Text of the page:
Non-customer applicants and prospects for credit and other financial services would also receive privacy notices. Consequently, some people could get at least 40 to 50 privacy notices a year, some of them running several pages. Households with two or more people could receive over 100 notices annually.
Five Billion Notices. If we assume that, on average, each of the 103 million US households will receive 30 to 50 privacy notices, that comes to a staggering 3 to 5 billion notices annually. At a cost of 25 cents to prepare, print, and mail the notice as an insert with a customer statement, the annual price will range between $750 million and $1.25 billion. These estimates do not include customer service and other administrative expenses–for example, the cost of adding paper inventory, rewriting software, printing, processing, postage and handling, adjusting operating machinery, and customer service.
Chum for Legal Sharks. Add to these costs the legal expenses for interpretation, drafting, and defense of the class action lawsuits Reg P is sure to spawn. The trial bar is likely to test every aspect of a company’s implementation of the regulation’s requirements. They will fault the degree to which notices are clear and conspicuous; in plain language; diluted by other materials; descriptive of third party categories, security policies, or opt-out rights; sent to the right consumers at the right time; or consistent with other notices from the same company.
In total, the cost to the financial services industry for Reg P could easily exceed $2 billion a year. The industry inevitably will pass these costs on to consumers in the form of higher prices or reduced services. Is the trade off worth it to consumers? Do consumers want to pay the price for Reg P? Unfortunately they won’t have any choice. They won’t be able to opt out of receiving multiple privacy notices. Instead, most consumers will discard the notices without reading them. So, the objective of providing greater privacy protection will not be achieved despite the high cost of disclosure.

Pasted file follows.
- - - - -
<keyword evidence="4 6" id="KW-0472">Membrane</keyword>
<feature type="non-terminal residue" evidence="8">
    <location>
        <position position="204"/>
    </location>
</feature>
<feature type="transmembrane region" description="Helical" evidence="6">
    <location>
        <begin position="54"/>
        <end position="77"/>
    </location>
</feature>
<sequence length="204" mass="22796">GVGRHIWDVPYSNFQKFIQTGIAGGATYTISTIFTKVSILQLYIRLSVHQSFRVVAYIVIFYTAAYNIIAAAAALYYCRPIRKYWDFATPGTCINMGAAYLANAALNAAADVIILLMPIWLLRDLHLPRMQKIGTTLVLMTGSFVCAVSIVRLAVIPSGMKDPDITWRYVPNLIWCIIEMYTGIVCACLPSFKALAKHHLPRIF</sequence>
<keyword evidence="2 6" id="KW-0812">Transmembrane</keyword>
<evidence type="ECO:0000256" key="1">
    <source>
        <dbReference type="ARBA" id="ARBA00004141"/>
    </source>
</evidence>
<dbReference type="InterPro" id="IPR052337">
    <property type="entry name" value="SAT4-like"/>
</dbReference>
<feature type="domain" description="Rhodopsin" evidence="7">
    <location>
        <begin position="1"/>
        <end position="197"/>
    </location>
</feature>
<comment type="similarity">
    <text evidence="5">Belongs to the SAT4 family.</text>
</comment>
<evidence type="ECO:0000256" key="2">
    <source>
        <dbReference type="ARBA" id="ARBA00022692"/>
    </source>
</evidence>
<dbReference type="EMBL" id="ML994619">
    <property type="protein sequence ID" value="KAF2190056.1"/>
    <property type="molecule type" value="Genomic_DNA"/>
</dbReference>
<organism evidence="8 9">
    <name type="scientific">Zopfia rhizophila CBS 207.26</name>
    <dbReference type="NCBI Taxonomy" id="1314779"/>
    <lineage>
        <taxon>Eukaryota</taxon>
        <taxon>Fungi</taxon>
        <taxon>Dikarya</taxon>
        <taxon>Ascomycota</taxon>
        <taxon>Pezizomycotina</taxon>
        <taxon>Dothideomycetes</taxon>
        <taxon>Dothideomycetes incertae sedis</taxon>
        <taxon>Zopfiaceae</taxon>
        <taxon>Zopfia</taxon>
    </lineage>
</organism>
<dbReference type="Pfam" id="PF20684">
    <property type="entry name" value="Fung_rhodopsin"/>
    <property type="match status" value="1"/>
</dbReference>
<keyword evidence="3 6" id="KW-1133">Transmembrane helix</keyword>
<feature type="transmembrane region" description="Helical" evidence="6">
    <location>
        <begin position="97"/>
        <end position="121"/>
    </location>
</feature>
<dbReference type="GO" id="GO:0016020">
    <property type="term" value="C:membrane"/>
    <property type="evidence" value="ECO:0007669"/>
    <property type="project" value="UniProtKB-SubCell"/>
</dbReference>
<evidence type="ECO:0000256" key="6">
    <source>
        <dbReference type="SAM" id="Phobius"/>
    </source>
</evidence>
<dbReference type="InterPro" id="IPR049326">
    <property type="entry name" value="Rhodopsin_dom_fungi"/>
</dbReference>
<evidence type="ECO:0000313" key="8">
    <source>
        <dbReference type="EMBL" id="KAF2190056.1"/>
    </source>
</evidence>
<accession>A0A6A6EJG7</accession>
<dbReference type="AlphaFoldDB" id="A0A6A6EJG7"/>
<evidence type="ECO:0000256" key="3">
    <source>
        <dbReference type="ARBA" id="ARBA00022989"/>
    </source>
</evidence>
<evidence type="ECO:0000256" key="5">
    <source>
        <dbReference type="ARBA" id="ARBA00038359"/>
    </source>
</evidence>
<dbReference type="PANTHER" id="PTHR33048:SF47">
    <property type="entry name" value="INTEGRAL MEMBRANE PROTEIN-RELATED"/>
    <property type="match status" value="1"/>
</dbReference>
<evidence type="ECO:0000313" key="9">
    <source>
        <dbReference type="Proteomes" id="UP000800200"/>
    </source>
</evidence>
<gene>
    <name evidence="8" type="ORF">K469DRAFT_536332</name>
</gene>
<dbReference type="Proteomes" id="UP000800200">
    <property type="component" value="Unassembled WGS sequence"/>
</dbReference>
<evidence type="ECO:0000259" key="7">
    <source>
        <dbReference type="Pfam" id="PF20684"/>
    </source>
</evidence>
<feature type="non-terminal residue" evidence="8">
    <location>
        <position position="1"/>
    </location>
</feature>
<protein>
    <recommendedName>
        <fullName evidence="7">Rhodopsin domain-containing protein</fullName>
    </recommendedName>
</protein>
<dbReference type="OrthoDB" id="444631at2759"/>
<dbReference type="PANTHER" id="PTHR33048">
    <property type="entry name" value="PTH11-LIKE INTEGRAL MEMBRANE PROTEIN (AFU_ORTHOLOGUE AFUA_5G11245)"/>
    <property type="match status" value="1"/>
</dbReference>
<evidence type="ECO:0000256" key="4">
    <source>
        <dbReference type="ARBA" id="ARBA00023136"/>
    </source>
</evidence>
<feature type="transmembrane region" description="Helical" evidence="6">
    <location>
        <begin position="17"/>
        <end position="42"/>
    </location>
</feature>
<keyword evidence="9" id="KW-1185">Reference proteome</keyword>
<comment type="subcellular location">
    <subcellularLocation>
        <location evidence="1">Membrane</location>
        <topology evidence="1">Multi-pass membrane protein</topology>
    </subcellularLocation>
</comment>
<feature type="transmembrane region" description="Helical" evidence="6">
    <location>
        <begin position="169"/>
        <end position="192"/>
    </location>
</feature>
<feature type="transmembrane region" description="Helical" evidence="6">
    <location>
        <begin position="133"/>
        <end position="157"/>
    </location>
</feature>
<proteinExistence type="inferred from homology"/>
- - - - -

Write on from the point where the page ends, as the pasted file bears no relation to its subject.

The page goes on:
The federal regulators seem to have ignored the cost-benefit balance in the proposed regulation. They have grossly underestimated the costs of compliance with Reg P. For example, the FTC estimates the average annual labor costs associated with the paperwork burdens on the 100,000 businesses it regulates to be $87.3 million, based on 4.03 million burden hours. The OCC estimates the total annual regulatory burden on the 2400 banks it regulates to be 108,000 hours, based on an average of only 45 burden-hours per bank, per year, but it gives no cost estimate.
Keep It Simple, Not Stupid. Simplification of disclosure requirements, and reduction in the volume and content of notices, are likely to be more effective means for providing meaningful information to consumers while reducing costs. For example, the following simple, clear, privacy notice would be of greater value to consumers and more cost-effective than the detailed requirements of the proposed regulation:
If you want to know what personal information we collect or disclose, and how to opt out of such disclosures, please contact us by phone, fax, e-mail, or regular mail.
Such a statement would be readily understandable by most consumers. The costs to financial institutions of providing this notice would be negligible.
In summary, Congress, the states and the regulators should evaluate the benefits and costs of consumer privacy disclosures. Instead of mandating that consumers be overwhelmed by a blizzard of disclosures, privacy notices should only be provided to consumers on demand. Before Regulation P is implemented, a thorough cost-benefit analysis should be conducted, and the disclosure process should be simplified.
Peter Gray is chairman of the Internet Consumers Organization and previously was director of government relations for Citicorp. Duncan MacDonald is a consultant to various business organizations on such topics as privacy and data protection, alternative dispute resolution, and bankruptcy reform. He previously was general counsel of card products, Europe and North America, for Citibank.
If you would like to receive CEI On Points by e-mail, please contact us at email@example.com.